Foraging for edible plants may help our microbiome and our food budget. Avoid chem treated lawns or areas near gas stations or roadways. Dandelions, Ground Ivy, Garlic mustard, and many other wild 'invasive' weeds were brought to the United States as easy to grow garden plants with beneficial food value. Eating more leafy vegetables helps our health and that of our microbiome. Chimeric spike pathology includes damage to the microbiome, Bifidobacterium species in particular. ([Halma, et al., 2023](https://www.mdpi.com/2076-2607/11/5/1308))
**Garlic mustard leaves** have a mustardy flavor and have the texture of a tender spinach leaf in a soup broth.
**Early spring dandelion greens** are less bitter than later season and are a nice accent in a salad, especially with sweet strawberries.
**Ground Ivy/Creeping Charlie** is in the mint family and has a minty aroma but the flavor is a little stronger, nearer the oregano and basil area of flavor. It works well in a Pesto or Green Goddess style blended salad or pasta dressing.
**Plantain leaves** have tougher veins like celery stalks which makes them too chewy unless they are very small leaves. As a cooked green the chewing might be worth it for the health value. Making an extract or puree might be less chewy though.
**Violet** flowers are edible and peppery rather than mild.
**Ground Ivy Salad Dressing**
1/4-1/2 cup Ground Ivy leaves, flowers, seed pods, but not the woody main stem.
2-3 cloves Garlic
1/2 cup Extra Virgin Olive Oil
1/2 cup raw Apple Cider Vinegar
Blend into a green puree, refrigerate covered and use within a week or so. The green color starts to fade.
Image, Moong dal soup with asparagus and a dollap of the thick Ground Ivy dressing for a splash of creamy flavor.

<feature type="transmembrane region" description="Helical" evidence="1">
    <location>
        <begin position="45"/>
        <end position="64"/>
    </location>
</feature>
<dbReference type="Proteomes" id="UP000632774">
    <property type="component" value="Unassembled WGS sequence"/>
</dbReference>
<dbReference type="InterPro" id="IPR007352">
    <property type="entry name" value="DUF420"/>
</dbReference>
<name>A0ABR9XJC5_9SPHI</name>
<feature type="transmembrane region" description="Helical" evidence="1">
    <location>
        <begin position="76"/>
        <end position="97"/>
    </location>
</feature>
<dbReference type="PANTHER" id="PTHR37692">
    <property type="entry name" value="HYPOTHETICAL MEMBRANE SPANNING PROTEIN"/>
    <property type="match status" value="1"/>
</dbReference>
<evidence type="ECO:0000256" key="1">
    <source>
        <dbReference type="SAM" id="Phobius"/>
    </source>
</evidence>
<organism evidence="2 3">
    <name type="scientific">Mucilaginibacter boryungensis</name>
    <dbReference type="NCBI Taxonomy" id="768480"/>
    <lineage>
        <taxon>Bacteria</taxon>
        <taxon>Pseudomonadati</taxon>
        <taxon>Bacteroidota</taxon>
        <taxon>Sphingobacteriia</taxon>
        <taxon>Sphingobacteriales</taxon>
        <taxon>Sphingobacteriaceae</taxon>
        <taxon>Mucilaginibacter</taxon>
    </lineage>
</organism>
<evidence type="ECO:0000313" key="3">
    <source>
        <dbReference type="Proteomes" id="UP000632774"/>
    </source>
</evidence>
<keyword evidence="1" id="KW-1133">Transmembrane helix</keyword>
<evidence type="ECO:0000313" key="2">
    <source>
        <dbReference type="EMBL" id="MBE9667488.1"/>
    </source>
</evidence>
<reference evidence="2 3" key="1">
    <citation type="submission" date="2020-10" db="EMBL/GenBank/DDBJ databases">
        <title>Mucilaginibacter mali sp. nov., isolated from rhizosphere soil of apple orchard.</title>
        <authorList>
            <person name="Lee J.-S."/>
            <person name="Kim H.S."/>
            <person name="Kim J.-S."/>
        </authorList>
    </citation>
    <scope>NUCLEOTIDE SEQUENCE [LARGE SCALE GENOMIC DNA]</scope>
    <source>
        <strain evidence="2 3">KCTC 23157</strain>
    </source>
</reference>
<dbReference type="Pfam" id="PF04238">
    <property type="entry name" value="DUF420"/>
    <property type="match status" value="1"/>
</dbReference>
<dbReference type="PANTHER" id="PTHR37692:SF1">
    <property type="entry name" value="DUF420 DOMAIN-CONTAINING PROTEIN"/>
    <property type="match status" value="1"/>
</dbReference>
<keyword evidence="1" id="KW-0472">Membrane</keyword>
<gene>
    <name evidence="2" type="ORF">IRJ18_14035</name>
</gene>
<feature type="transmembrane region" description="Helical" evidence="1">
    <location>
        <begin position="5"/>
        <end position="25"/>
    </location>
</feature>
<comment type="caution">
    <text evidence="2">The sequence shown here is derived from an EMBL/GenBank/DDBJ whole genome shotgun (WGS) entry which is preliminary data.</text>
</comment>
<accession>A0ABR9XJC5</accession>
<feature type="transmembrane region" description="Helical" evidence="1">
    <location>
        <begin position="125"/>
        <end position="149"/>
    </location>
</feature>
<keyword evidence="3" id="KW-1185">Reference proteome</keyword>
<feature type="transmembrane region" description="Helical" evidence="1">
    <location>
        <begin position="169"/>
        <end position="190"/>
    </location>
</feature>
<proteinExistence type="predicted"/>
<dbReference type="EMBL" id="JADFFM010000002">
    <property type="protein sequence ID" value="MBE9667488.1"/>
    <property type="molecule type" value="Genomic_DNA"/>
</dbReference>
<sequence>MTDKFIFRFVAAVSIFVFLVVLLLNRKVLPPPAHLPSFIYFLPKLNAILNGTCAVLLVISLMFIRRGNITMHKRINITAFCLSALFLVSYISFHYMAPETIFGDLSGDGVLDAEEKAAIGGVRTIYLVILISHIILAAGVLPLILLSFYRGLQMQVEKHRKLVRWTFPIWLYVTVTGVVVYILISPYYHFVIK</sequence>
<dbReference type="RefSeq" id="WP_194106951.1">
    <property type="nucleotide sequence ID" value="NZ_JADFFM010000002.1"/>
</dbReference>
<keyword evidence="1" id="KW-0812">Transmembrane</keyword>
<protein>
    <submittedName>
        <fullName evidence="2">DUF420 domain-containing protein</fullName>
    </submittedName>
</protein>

**Vegetarian Nori Rolls without Carrot**
The advantage of learning how to cook your favorite foods, is being able to modify the ingredients to suit your own taste and needs. Nori rolls are the spiral-shaped rice appetizers made with a sheet of Nori seaweed which might include a raw fish or cooked eel. Vegetarian Nori rolls tend to have seeded cucumber, avocado and pickled shredded carrot in the center. I have to avoid carrot, even a little bit, because of over-activation to Retinoids.
My Nori rolls now are made with the Seasoned Rice Pilaf so there is a little more vegetable and less starch than a typical Nori roll, with the celery and onion mixed into the rice.
For a flavor boost and a little protein my carrot substitute includes: one green onion chopped fine; mixed with a rounded spoonful of the Ground Ivy dressing which loses the vinegar somehow and looks like mayonnaise; and a spoonful of sesame seeds and of Nutritional Yeast Flakes, to soak up excess moisture.
**To form the Nori roll:** Spread out a sheet of saran wrap and put the seaweed sheet on it. Cover the surface with hot freshly cooked sticky short grain white rice (I used Jasmine Rice). It has to be patted out in a 1/4 inch thick layer all over the sheet of Nori except for the far edge which will be used to form a seal when the roll is complete. Once the thin layer of rice is formed, line seeded cucumber lengths along the edge near you, and strips of avocado which I rinse in apple cider vinegar to reduce browning, and top with a little of the sesame seed mixture.